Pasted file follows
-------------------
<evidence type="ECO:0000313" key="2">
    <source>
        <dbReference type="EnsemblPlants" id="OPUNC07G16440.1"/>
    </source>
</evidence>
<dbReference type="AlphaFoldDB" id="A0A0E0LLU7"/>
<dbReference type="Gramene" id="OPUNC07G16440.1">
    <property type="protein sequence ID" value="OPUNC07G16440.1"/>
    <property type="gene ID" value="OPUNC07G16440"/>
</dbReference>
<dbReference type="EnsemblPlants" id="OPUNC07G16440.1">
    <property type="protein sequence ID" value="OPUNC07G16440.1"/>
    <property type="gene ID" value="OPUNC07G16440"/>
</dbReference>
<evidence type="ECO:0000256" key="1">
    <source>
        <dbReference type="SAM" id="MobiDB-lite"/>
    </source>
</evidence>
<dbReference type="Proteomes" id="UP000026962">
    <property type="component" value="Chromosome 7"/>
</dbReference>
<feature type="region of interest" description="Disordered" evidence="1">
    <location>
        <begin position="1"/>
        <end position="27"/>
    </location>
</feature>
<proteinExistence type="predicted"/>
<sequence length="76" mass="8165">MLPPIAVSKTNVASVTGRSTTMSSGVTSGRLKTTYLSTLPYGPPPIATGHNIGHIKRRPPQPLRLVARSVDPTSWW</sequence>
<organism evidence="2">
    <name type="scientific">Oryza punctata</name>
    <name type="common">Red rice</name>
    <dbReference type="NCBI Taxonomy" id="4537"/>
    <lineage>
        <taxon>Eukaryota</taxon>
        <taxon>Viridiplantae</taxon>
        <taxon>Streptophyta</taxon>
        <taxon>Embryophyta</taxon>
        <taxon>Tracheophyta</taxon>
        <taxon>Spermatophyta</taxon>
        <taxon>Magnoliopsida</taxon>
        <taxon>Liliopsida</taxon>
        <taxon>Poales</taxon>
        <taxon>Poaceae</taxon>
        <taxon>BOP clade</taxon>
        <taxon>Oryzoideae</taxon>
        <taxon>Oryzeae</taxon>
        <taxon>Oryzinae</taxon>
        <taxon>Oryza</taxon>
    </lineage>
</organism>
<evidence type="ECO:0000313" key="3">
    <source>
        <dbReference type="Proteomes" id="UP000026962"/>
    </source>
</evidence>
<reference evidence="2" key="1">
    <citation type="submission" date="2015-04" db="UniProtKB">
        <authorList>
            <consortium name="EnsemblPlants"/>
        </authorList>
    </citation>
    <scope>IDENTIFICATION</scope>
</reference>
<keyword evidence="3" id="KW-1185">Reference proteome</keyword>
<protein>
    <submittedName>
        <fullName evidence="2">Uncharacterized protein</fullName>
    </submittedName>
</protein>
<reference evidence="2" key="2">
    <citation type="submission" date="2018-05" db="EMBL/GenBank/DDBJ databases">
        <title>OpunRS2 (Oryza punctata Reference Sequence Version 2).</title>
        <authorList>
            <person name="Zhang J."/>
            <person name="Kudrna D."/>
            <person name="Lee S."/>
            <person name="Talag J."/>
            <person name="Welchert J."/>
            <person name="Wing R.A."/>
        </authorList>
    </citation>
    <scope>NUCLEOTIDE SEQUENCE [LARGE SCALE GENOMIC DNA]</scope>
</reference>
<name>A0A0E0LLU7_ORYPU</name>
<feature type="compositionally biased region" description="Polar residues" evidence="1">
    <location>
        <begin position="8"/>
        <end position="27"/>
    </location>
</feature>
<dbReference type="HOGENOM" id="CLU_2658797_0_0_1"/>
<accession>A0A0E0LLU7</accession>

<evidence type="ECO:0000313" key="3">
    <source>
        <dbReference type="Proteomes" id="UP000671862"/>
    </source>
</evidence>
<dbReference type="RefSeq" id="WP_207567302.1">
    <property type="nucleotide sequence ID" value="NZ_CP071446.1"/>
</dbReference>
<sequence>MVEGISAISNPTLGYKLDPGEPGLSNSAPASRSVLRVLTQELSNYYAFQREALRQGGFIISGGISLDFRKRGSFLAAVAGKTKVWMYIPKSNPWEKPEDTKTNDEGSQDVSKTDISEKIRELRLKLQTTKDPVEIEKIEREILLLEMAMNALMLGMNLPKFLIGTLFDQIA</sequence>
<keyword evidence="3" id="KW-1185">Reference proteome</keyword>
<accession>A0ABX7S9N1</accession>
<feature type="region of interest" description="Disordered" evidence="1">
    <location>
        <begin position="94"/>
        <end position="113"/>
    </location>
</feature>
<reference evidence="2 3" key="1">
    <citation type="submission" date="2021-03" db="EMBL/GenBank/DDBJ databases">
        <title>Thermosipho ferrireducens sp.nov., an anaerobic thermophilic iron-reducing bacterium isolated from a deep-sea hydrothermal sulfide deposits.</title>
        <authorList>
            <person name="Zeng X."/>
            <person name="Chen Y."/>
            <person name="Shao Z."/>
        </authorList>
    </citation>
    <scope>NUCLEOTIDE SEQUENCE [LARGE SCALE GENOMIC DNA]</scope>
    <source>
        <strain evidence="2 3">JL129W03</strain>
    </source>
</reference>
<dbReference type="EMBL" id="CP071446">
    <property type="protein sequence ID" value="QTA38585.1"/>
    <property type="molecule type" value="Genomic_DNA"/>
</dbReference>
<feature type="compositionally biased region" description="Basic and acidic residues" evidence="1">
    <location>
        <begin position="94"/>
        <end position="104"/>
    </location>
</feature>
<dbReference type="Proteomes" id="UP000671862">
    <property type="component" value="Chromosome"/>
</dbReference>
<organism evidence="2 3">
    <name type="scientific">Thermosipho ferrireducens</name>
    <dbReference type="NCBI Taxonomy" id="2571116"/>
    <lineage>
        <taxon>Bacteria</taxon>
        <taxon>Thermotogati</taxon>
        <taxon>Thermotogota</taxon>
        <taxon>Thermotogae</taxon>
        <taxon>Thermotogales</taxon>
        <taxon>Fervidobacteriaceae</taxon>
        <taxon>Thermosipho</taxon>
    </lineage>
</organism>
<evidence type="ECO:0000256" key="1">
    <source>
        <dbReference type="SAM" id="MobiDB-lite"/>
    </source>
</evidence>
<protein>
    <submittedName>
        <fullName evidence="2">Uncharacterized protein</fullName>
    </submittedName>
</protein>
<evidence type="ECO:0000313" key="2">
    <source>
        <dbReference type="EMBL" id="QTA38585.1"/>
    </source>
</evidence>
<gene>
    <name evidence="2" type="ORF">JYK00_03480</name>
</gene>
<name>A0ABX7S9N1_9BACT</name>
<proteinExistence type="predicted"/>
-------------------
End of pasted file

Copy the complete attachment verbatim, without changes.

<evidence type="ECO:0000313" key="2">
    <source>
        <dbReference type="EnsemblPlants" id="OPUNC07G16440.1"/>
    </source>
</evidence>
<dbReference type="AlphaFoldDB" id="A0A0E0LLU7"/>
<dbReference type="Gramene" id="OPUNC07G16440.1">
    <property type="protein sequence ID" value="OPUNC07G16440.1"/>
    <property type="gene ID" value="OPUNC07G16440"/>
</dbReference>
<dbReference type="EnsemblPlants" id="OPUNC07G16440.1">
    <property type="protein sequence ID" value="OPUNC07G16440.1"/>
    <property type="gene ID" value="OPUNC07G16440"/>
</dbReference>
<evidence type="ECO:0000256" key="1">
    <source>
        <dbReference type="SAM" id="MobiDB-lite"/>
    </source>
</evidence>
<dbReference type="Proteomes" id="UP000026962">
    <property type="component" value="Chromosome 7"/>
</dbReference>
<feature type="region of interest" description="Disordered" evidence="1">
    <location>
        <begin position="1"/>
        <end position="27"/>
    </location>
</feature>
<proteinExistence type="predicted"/>
<sequence length="76" mass="8165">MLPPIAVSKTNVASVTGRSTTMSSGVTSGRLKTTYLSTLPYGPPPIATGHNIGHIKRRPPQPLRLVARSVDPTSWW</sequence>
<organism evidence="2">
    <name type="scientific">Oryza punctata</name>
    <name type="common">Red rice</name>
    <dbReference type="NCBI Taxonomy" id="4537"/>
    <lineage>
        <taxon>Eukaryota</taxon>
        <taxon>Viridiplantae</taxon>
        <taxon>Streptophyta</taxon>
        <taxon>Embryophyta</taxon>
        <taxon>Tracheophyta</taxon>
        <taxon>Spermatophyta</taxon>
        <taxon>Magnoliopsida</taxon>
        <taxon>Liliopsida</taxon>
        <taxon>Poales</taxon>
        <taxon>Poaceae</taxon>
        <taxon>BOP clade</taxon>
        <taxon>Oryzoideae</taxon>
        <taxon>Oryzeae</taxon>
        <taxon>Oryzinae</taxon>
        <taxon>Oryza</taxon>
    </lineage>
</organism>
<evidence type="ECO:0000313" key="3">
    <source>
        <dbReference type="Proteomes" id="UP000026962"/>
    </source>
</evidence>
<reference evidence="2" key="1">
    <citation type="submission" date="2015-04" db="UniProtKB">
        <authorList>
            <consortium name="EnsemblPlants"/>
        </authorList>
    </citation>
    <scope>IDENTIFICATION</scope>
</reference>
<keyword evidence="3" id="KW-1185">Reference proteome</keyword>
<protein>
    <submittedName>
        <fullName evidence="2">Uncharacterized protein</fullName>
    </submittedName>
</protein>
<reference evidence="2" key="2">
    <citation type="submission" date="2018-05" db="EMBL/GenBank/DDBJ databases">
        <title>OpunRS2 (Oryza punctata Reference Sequence Version 2).</title>
        <authorList>
            <person name="Zhang J."/>
            <person name="Kudrna D."/>
            <person name="Lee S."/>
            <person name="Talag J."/>
            <person name="Welchert J."/>
            <person name="Wing R.A."/>
        </authorList>
    </citation>
    <scope>NUCLEOTIDE SEQUENCE [LARGE SCALE GENOMIC DNA]</scope>
</reference>
<name>A0A0E0LLU7_ORYPU</name>
<feature type="compositionally biased region" description="Polar residues" evidence="1">
    <location>
        <begin position="8"/>
        <end position="27"/>
    </location>
</feature>
<dbReference type="HOGENOM" id="CLU_2658797_0_0_1"/>
<accession>A0A0E0LLU7</accession>

<evidence type="ECO:0000313" key="3">
    <source>
        <dbReference type="Proteomes" id="UP000671862"/>
    </source>
</evidence>
<dbReference type="RefSeq" id="WP_207567302.1">
    <property type="nucleotide sequence ID" value="NZ_CP071446.1"/>
</dbReference>
<sequence>MVEGISAISNPTLGYKLDPGEPGLSNSAPASRSVLRVLTQELSNYYAFQREALRQGGFIISGGISLDFRKRGSFLAAVAGKTKVWMYIPKSNPWEKPEDTKTNDEGSQDVSKTDISEKIRELRLKLQTTKDPVEIEKIEREILLLEMAMNALMLGMNLPKFLIGTLFDQIA</sequence>
<keyword evidence="3" id="KW-1185">Reference proteome</keyword>
<accession>A0ABX7S9N1</accession>
<feature type="region of interest" description="Disordered" evidence="1">
    <location>
        <begin position="94"/>
        <end position="113"/>
    </location>
</feature>
<reference evidence="2 3" key="1">
    <citation type="submission" date="2021-03" db="EMBL/GenBank/DDBJ databases">
        <title>Thermosipho ferrireducens sp.nov., an anaerobic thermophilic iron-reducing bacterium isolated from a deep-sea hydrothermal sulfide deposits.</title>
        <authorList>
            <person name="Zeng X."/>
            <person name="Chen Y."/>
            <person name="Shao Z."/>
        </authorList>
    </citation>
    <scope>NUCLEOTIDE SEQUENCE [LARGE SCALE GENOMIC DNA]</scope>
    <source>
        <strain evidence="2 3">JL129W03</strain>
    </source>
</reference>
<dbReference type="EMBL" id="CP071446">
    <property type="protein sequence ID" value="QTA38585.1"/>
    <property type="molecule type" value="Genomic_DNA"/>
</dbReference>
<feature type="compositionally biased region" description="Basic and acidic residues" evidence="1">
    <location>
        <begin position="94"/>
        <end position="104"/>
    </location>
</feature>
<dbReference type="Proteomes" id="UP000671862">
    <property type="component" value="Chromosome"/>
</dbReference>
<organism evidence="2 3">
    <name type="scientific">Thermosipho ferrireducens</name>
    <dbReference type="NCBI Taxonomy" id="2571116"/>
    <lineage>
        <taxon>Bacteria</taxon>
        <taxon>Thermotogati</taxon>
        <taxon>Thermotogota</taxon>
        <taxon>Thermotogae</taxon>
        <taxon>Thermotogales</taxon>
        <taxon>Fervidobacteriaceae</taxon>
        <taxon>Thermosipho</taxon>
    </lineage>
</organism>
<evidence type="ECO:0000256" key="1">
    <source>
        <dbReference type="SAM" id="MobiDB-lite"/>
    </source>
</evidence>
<protein>
    <submittedName>
        <fullName evidence="2">Uncharacterized protein</fullName>
    </submittedName>
</protein>
<evidence type="ECO:0000313" key="2">
    <source>
        <dbReference type="EMBL" id="QTA38585.1"/>
    </source>
</evidence>
<gene>
    <name evidence="2" type="ORF">JYK00_03480</name>
</gene>
<name>A0ABX7S9N1_9BACT</name>
<proteinExistence type="predicted"/>